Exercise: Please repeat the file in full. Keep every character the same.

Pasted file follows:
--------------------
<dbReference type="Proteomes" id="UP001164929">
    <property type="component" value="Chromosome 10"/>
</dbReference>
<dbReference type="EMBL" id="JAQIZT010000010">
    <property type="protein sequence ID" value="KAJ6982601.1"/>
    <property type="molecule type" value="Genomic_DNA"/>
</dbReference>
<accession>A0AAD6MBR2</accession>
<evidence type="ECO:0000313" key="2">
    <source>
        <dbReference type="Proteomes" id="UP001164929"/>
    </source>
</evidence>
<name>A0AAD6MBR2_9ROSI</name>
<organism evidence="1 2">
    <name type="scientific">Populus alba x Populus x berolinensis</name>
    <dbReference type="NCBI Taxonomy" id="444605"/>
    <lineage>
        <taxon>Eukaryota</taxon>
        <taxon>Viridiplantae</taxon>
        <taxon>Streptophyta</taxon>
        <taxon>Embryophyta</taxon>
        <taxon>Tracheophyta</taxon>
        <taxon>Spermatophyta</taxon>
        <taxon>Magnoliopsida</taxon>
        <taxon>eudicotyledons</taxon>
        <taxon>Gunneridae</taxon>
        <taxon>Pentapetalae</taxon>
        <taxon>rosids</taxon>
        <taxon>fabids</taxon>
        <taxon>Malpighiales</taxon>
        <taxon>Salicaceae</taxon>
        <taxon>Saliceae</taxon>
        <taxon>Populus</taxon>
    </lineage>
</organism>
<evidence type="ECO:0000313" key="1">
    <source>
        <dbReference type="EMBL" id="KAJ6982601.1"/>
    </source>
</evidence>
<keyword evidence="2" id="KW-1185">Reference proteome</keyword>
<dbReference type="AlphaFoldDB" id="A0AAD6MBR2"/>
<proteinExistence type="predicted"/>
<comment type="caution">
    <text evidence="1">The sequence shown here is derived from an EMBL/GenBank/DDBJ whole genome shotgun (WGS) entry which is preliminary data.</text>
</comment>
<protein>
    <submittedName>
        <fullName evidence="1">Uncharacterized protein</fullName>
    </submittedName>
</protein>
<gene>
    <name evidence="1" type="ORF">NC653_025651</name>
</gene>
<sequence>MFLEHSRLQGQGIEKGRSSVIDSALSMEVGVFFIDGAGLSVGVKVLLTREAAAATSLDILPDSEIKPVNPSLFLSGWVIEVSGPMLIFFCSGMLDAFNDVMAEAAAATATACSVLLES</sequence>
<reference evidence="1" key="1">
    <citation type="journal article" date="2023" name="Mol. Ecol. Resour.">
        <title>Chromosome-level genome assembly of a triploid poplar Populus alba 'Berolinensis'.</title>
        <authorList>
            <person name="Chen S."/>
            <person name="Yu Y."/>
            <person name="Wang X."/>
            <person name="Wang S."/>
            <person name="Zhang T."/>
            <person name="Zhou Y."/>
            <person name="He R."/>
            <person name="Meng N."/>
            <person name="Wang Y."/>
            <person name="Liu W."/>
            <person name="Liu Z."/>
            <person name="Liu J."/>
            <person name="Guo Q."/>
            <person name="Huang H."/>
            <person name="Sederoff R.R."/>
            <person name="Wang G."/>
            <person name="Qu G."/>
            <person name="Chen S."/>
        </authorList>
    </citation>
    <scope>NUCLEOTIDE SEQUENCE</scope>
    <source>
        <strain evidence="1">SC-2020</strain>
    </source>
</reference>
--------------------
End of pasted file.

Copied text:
<dbReference type="Proteomes" id="UP001164929">
    <property type="component" value="Chromosome 10"/>
</dbReference>
<dbReference type="EMBL" id="JAQIZT010000010">
    <property type="protein sequence ID" value="KAJ6982601.1"/>
    <property type="molecule type" value="Genomic_DNA"/>
</dbReference>
<accession>A0AAD6MBR2</accession>
<evidence type="ECO:0000313" key="2">
    <source>
        <dbReference type="Proteomes" id="UP001164929"/>
    </source>
</evidence>
<name>A0AAD6MBR2_9ROSI</name>
<organism evidence="1 2">
    <name type="scientific">Populus alba x Populus x berolinensis</name>
    <dbReference type="NCBI Taxonomy" id="444605"/>
    <lineage>
        <taxon>Eukaryota</taxon>
        <taxon>Viridiplantae</taxon>
        <taxon>Streptophyta</taxon>
        <taxon>Embryophyta</taxon>
        <taxon>Tracheophyta</taxon>
        <taxon>Spermatophyta</taxon>
        <taxon>Magnoliopsida</taxon>
        <taxon>eudicotyledons</taxon>
        <taxon>Gunneridae</taxon>
        <taxon>Pentapetalae</taxon>
        <taxon>rosids</taxon>
        <taxon>fabids</taxon>
        <taxon>Malpighiales</taxon>
        <taxon>Salicaceae</taxon>
        <taxon>Saliceae</taxon>
        <taxon>Populus</taxon>
    </lineage>
</organism>
<evidence type="ECO:0000313" key="1">
    <source>
        <dbReference type="EMBL" id="KAJ6982601.1"/>
    </source>
</evidence>
<keyword evidence="2" id="KW-1185">Reference proteome</keyword>
<dbReference type="AlphaFoldDB" id="A0AAD6MBR2"/>
<proteinExistence type="predicted"/>
<comment type="caution">
    <text evidence="1">The sequence shown here is derived from an EMBL/GenBank/DDBJ whole genome shotgun (WGS) entry which is preliminary data.</text>
</comment>
<protein>
    <submittedName>
        <fullName evidence="1">Uncharacterized protein</fullName>
    </submittedName>
</protein>
<gene>
    <name evidence="1" type="ORF">NC653_025651</name>
</gene>
<sequence>MFLEHSRLQGQGIEKGRSSVIDSALSMEVGVFFIDGAGLSVGVKVLLTREAAAATSLDILPDSEIKPVNPSLFLSGWVIEVSGPMLIFFCSGMLDAFNDVMAEAAAATATACSVLLES</sequence>
<reference evidence="1" key="1">
    <citation type="journal article" date="2023" name="Mol. Ecol. Resour.">
        <title>Chromosome-level genome assembly of a triploid poplar Populus alba 'Berolinensis'.</title>
        <authorList>
            <person name="Chen S."/>
            <person name="Yu Y."/>
            <person name="Wang X."/>
            <person name="Wang S."/>
            <person name="Zhang T."/>
            <person name="Zhou Y."/>
            <person name="He R."/>
            <person name="Meng N."/>
            <person name="Wang Y."/>
            <person name="Liu W."/>
            <person name="Liu Z."/>
            <person name="Liu J."/>
            <person name="Guo Q."/>
            <person name="Huang H."/>
            <person name="Sederoff R.R."/>
            <person name="Wang G."/>
            <person name="Qu G."/>
            <person name="Chen S."/>
        </authorList>
    </citation>
    <scope>NUCLEOTIDE SEQUENCE</scope>
    <source>
        <strain evidence="1">SC-2020</strain>
    </source>
</reference>